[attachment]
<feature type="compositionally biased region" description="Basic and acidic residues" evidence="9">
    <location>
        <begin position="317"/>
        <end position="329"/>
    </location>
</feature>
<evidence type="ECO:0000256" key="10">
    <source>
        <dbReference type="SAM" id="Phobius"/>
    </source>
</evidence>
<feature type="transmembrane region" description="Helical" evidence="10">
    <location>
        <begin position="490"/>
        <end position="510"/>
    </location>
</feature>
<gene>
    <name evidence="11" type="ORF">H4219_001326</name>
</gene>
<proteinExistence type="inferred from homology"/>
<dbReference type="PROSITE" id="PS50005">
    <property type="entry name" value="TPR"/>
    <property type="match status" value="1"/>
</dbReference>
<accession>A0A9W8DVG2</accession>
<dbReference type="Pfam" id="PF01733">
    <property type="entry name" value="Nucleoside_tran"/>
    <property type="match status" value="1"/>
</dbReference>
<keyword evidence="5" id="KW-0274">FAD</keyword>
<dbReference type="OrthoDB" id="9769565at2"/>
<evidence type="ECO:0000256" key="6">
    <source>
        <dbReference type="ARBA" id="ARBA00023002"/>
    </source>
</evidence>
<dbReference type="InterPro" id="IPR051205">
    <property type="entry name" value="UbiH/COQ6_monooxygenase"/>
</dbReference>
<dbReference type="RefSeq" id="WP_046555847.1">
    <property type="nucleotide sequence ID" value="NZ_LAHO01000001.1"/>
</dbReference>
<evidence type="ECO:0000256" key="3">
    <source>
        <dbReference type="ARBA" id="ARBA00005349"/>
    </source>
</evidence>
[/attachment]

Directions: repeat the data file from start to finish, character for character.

<feature type="compositionally biased region" description="Basic and acidic residues" evidence="9">
    <location>
        <begin position="317"/>
        <end position="329"/>
    </location>
</feature>
<evidence type="ECO:0000256" key="10">
    <source>
        <dbReference type="SAM" id="Phobius"/>
    </source>
</evidence>
<feature type="transmembrane region" description="Helical" evidence="10">
    <location>
        <begin position="490"/>
        <end position="510"/>
    </location>
</feature>
<gene>
    <name evidence="11" type="ORF">H4219_001326</name>
</gene>
<proteinExistence type="inferred from homology"/>
<dbReference type="PROSITE" id="PS50005">
    <property type="entry name" value="TPR"/>
    <property type="match status" value="1"/>
</dbReference>
<accession>A0A9W8DVG2</accession>
<dbReference type="Pfam" id="PF01733">
    <property type="entry name" value="Nucleoside_tran"/>
    <property type="match status" value="1"/>
</dbReference>
<keyword evidence="5" id="KW-0274">FAD</keyword>
<dbReference type="OrthoDB" id="9769565at2"/>
<evidence type="ECO:0000256" key="6">
    <source>
        <dbReference type="ARBA" id="ARBA00023002"/>
    </source>
</evidence>
<dbReference type="InterPro" id="IPR051205">
    <property type="entry name" value="UbiH/COQ6_monooxygenase"/>
</dbReference>
<dbReference type="RefSeq" id="WP_046555847.1">
    <property type="nucleotide sequence ID" value="NZ_LAHO01000001.1"/>
</dbReference>
<evidence type="ECO:0000256" key="3">
    <source>
        <dbReference type="ARBA" id="ARBA00005349"/>
    </source>
</evidence>